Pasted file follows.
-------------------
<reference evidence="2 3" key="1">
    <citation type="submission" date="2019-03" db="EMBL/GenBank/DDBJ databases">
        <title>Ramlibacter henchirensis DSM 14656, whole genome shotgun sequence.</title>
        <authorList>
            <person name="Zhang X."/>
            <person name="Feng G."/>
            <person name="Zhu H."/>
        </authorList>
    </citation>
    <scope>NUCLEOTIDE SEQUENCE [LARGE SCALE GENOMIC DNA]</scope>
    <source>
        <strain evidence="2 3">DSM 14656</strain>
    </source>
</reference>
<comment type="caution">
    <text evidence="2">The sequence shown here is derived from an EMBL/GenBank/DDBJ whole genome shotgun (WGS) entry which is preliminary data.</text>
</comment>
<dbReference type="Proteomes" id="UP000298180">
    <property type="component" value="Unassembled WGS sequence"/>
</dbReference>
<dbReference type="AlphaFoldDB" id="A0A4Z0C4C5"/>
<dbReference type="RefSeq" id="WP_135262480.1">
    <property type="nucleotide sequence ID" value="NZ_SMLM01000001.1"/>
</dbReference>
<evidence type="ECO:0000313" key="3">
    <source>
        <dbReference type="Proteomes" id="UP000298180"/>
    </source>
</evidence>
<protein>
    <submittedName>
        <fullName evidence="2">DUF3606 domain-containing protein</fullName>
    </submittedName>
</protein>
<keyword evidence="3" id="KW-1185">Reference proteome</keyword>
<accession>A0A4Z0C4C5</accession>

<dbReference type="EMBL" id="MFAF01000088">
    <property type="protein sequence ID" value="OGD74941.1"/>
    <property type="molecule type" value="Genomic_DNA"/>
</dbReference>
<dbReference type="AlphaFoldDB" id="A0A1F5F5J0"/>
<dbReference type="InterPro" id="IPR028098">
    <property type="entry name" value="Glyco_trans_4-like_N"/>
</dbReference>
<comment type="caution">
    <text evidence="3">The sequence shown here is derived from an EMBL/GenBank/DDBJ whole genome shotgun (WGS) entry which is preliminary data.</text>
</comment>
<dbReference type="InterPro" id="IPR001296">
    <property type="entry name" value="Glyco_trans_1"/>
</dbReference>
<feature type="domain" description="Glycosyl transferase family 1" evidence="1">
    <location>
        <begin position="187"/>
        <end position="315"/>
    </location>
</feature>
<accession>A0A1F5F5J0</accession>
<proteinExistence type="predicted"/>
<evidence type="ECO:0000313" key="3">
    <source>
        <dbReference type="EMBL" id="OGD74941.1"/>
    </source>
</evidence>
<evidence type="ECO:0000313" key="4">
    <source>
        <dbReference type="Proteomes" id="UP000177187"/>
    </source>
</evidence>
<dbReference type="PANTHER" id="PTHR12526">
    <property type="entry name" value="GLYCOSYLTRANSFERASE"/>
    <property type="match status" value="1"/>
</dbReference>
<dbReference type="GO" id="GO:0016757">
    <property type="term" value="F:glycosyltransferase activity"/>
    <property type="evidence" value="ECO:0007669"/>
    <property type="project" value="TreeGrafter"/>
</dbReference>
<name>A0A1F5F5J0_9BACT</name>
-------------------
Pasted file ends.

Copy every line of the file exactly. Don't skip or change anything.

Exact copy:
<reference evidence="2 3" key="1">
    <citation type="submission" date="2019-03" db="EMBL/GenBank/DDBJ databases">
        <title>Ramlibacter henchirensis DSM 14656, whole genome shotgun sequence.</title>
        <authorList>
            <person name="Zhang X."/>
            <person name="Feng G."/>
            <person name="Zhu H."/>
        </authorList>
    </citation>
    <scope>NUCLEOTIDE SEQUENCE [LARGE SCALE GENOMIC DNA]</scope>
    <source>
        <strain evidence="2 3">DSM 14656</strain>
    </source>
</reference>
<comment type="caution">
    <text evidence="2">The sequence shown here is derived from an EMBL/GenBank/DDBJ whole genome shotgun (WGS) entry which is preliminary data.</text>
</comment>
<dbReference type="Proteomes" id="UP000298180">
    <property type="component" value="Unassembled WGS sequence"/>
</dbReference>
<dbReference type="AlphaFoldDB" id="A0A4Z0C4C5"/>
<dbReference type="RefSeq" id="WP_135262480.1">
    <property type="nucleotide sequence ID" value="NZ_SMLM01000001.1"/>
</dbReference>
<evidence type="ECO:0000313" key="3">
    <source>
        <dbReference type="Proteomes" id="UP000298180"/>
    </source>
</evidence>
<protein>
    <submittedName>
        <fullName evidence="2">DUF3606 domain-containing protein</fullName>
    </submittedName>
</protein>
<keyword evidence="3" id="KW-1185">Reference proteome</keyword>
<accession>A0A4Z0C4C5</accession>

<dbReference type="EMBL" id="MFAF01000088">
    <property type="protein sequence ID" value="OGD74941.1"/>
    <property type="molecule type" value="Genomic_DNA"/>
</dbReference>
<dbReference type="AlphaFoldDB" id="A0A1F5F5J0"/>
<dbReference type="InterPro" id="IPR028098">
    <property type="entry name" value="Glyco_trans_4-like_N"/>
</dbReference>
<comment type="caution">
    <text evidence="3">The sequence shown here is derived from an EMBL/GenBank/DDBJ whole genome shotgun (WGS) entry which is preliminary data.</text>
</comment>
<dbReference type="InterPro" id="IPR001296">
    <property type="entry name" value="Glyco_trans_1"/>
</dbReference>
<feature type="domain" description="Glycosyl transferase family 1" evidence="1">
    <location>
        <begin position="187"/>
        <end position="315"/>
    </location>
</feature>
<accession>A0A1F5F5J0</accession>
<proteinExistence type="predicted"/>
<evidence type="ECO:0000313" key="3">
    <source>
        <dbReference type="EMBL" id="OGD74941.1"/>
    </source>
</evidence>
<evidence type="ECO:0000313" key="4">
    <source>
        <dbReference type="Proteomes" id="UP000177187"/>
    </source>
</evidence>
<dbReference type="PANTHER" id="PTHR12526">
    <property type="entry name" value="GLYCOSYLTRANSFERASE"/>
    <property type="match status" value="1"/>
</dbReference>
<dbReference type="GO" id="GO:0016757">
    <property type="term" value="F:glycosyltransferase activity"/>
    <property type="evidence" value="ECO:0007669"/>
    <property type="project" value="TreeGrafter"/>
</dbReference>
<name>A0A1F5F5J0_9BACT</name>